Die Ewigkeiten fuhren
ihm ins Gesicht und drüber
hinaus,

langsam löschte ein Brand
alles Gekerzte

[The eternities drove at
his face and
beyond it,

slowly a fire extingui
...more
Christopher
Anne Carson's Economy of the Unlost promise to juxtapose two poets separated by a vast distance: the ancient Greek poet Simonides of Keos and the 20th-century figure Paul Celan, a Jew who continued to write in German after the Holocaust. Unfortunately, I found this very disappointing as both a fan of Celan, and as someone with a Classics degree.

Let me make one thing here: this is mainly a book about Simonides of Keos. Celan is rarely brought in, and when he is, it doesn't really follow on Carson
...more
Yifot
Mar 24, 2007 Yifot rated it it was amazing  ·  review of another edition
Shelves: littheory
"They say that Simonides had two boxes, one for graces, the other for fees. So when someone came to him asking for a grace he had the boxes displayed and opened: the one was found to be empty of graces, the other full of money. And that's the way Simonides got rid of a person requesting a gift"
From Anne Carson's Economy of the Unlost
the given and the negation of the given started many moons ago, indeed.
Kelly Neal
Sep 23, 2012 Kelly Neal rated it it was amazing  ·  review of another edition
As with all Anne Carson's books, a deeply nuanced study. Absence, presence, grace in life and death. The comparison of Simonides and Paul celan, an amazingly brilliant bond of humanity across centuries. All three poets, Simonides, celan and Carson are illuminated with this read.
Antonio Delgado
Dec 05, 2016 Antonio Delgado rated it it was amazing  ·  review of another edition
This is a must read book on the economy of poetry and its vacuum written by one of the best living poets. From antiquity to Marx to Celan (the twentieth century), Carson reveals the importance of the archaeology of poetry.
Borntoread
Jan 28, 2009 Borntoread rated it really liked it  ·  review of another edition
slow going but very interesting on the difference between a potlatch style economy in ancient Greece and a modern economy post-Marx. Compares 2 poets: Paul Celan and Simonides.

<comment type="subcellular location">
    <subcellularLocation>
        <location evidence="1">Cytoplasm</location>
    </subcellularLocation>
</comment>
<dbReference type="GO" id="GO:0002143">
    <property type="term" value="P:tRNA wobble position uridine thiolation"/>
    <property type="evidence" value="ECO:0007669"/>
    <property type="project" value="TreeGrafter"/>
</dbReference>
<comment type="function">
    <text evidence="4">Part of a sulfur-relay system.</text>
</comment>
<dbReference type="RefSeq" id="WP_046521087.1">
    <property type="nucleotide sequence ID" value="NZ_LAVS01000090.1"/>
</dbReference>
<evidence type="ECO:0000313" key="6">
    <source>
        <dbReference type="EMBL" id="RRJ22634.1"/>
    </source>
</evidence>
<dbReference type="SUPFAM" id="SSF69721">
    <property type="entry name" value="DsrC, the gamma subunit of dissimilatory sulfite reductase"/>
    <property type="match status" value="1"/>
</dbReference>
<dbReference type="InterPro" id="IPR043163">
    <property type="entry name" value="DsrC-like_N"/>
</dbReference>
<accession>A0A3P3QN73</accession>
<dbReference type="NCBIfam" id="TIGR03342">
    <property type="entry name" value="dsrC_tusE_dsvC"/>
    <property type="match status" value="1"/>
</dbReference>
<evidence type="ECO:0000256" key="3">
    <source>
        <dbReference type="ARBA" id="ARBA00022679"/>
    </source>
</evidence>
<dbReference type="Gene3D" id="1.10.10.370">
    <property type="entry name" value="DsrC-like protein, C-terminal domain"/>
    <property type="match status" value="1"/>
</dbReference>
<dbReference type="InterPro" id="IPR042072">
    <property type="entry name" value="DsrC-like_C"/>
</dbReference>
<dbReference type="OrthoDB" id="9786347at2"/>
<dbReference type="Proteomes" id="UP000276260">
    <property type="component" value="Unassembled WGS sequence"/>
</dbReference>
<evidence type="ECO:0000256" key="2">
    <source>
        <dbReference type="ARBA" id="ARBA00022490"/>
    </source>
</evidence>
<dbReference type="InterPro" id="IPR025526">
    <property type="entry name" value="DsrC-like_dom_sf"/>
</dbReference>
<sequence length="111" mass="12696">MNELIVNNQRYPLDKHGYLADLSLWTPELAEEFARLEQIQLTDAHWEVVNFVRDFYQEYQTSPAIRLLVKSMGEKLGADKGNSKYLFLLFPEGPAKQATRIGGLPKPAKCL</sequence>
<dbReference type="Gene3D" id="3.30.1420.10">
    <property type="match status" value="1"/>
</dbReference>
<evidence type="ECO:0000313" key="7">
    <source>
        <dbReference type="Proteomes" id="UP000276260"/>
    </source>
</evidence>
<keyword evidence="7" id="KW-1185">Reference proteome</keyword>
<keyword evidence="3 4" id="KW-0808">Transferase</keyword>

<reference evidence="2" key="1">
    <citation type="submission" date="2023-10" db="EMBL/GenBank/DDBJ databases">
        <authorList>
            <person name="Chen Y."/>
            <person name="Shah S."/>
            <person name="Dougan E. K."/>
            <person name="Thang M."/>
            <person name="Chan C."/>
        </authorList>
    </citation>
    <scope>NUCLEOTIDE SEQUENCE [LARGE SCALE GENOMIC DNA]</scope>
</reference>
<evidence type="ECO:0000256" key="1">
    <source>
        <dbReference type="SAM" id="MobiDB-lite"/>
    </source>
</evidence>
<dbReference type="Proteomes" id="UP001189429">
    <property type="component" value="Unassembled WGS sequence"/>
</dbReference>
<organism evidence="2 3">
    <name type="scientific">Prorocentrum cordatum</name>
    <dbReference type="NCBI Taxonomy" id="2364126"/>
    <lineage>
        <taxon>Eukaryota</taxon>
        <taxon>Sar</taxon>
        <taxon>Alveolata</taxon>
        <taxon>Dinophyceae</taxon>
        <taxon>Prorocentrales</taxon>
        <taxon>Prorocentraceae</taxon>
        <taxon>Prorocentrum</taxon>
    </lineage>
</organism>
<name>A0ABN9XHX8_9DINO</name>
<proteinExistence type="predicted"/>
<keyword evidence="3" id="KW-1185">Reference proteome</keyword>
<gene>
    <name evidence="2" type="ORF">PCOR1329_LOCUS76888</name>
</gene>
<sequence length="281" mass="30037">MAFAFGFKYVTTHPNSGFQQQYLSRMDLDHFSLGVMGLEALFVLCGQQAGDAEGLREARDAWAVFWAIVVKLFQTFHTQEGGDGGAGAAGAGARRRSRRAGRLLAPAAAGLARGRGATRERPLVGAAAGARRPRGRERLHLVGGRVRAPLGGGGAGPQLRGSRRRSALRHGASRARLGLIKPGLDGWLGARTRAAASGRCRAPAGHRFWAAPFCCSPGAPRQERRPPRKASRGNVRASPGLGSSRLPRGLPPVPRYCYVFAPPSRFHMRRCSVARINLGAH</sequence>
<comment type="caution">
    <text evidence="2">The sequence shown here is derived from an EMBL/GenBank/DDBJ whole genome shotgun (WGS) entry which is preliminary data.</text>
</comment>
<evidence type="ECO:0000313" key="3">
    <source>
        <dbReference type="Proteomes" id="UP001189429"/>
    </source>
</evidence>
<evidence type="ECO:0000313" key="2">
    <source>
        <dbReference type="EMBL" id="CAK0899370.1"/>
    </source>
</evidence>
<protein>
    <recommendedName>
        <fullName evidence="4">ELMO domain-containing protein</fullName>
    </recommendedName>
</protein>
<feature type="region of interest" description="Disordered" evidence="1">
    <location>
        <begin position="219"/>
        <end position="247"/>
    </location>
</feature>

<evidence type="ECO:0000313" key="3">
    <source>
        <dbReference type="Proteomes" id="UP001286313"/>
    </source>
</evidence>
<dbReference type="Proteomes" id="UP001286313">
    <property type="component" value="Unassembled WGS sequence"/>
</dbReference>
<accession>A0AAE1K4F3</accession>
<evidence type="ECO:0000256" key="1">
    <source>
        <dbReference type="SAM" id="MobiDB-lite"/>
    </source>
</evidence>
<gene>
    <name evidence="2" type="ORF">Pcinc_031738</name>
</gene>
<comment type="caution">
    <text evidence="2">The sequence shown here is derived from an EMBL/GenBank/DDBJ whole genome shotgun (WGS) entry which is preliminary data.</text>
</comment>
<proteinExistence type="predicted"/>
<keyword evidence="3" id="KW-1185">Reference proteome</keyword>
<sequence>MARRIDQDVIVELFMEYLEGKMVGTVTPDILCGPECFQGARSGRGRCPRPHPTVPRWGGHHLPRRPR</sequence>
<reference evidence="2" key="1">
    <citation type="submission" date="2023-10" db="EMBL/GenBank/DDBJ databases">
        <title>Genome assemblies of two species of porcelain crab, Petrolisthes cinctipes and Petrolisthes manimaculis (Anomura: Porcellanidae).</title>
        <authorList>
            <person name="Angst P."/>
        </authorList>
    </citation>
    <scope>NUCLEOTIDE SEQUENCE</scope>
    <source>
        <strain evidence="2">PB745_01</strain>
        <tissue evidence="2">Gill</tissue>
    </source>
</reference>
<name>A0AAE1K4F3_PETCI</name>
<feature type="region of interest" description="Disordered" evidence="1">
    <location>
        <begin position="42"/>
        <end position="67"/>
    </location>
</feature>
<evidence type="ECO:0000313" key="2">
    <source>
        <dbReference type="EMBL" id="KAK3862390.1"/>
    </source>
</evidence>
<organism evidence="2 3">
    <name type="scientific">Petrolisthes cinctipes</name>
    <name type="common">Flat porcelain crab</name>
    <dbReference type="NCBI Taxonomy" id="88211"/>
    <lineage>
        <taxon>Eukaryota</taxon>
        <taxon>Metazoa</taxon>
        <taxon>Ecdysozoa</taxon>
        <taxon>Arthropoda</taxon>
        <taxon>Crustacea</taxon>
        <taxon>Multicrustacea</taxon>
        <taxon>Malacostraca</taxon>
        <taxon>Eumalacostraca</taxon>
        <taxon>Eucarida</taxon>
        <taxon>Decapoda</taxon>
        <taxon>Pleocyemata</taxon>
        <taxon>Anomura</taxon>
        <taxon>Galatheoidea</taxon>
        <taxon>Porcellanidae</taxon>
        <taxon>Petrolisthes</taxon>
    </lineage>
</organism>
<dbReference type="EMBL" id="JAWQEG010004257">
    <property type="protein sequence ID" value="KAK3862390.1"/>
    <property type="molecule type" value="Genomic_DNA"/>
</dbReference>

Wayne Hiller van rensburg
Difficult read, but defined labour in a way no other work I've read since Marx.
Don Hackett
Sep 20, 2016 Don Hackett rated it it was amazing  ·  review of another edition
Somehow reading this made Paul Celan mean more to me.
Alexander
Jun 26, 2007 Alexander rated it it was amazing  ·  review of another edition
This isn't for everyone, but the meditation on the relationship between writing and money, epitaphs and the poetry of Paul Celan (for which she does the translations) was a treat for me.
Anastasios Kozaitis
Mar 31, 2007 Anastasios Kozaitis rated it it was amazing  ·  review of another edition
Recommends it for: everyone
Shelves: read-past
fascinating
Romayne
Romayne rated it really liked it
Feb 12, 2012
Shannon
Shannon rated it it was amazing
Oct 10, 2012
Lucy
Lucy rated it it was amazing
Oct 23, 2007
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Dec 23, 2016
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Szu Yoong rated it it was ok
Apr 13, 2016
Lani Carroll
Lani Carroll rated it it was amazing
Sep 18, 2011
Jason Diemer
Jason Diemer rated it it was amazing
Sep 08, 2012
Lisa Gerard
Lisa Gerard rated it it was amazing
Feb 08, 2013
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Jul 09, 2014
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Catherine McCallum rated it it was amazing
Nov 30, 2011
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Anne Carson is a Canadian poet, essayist, translator and professor of Classics. Carson lived in Montreal for several years and taught at McGill University, the University of Michigan, and at Princeton University from 1980-1987. She was a 1998 Guggenheim Fellow. and in 2000 she was awarded a MacArthur Fellowship. She has also won a Lannan Literary Award.

Carson (with background in classical language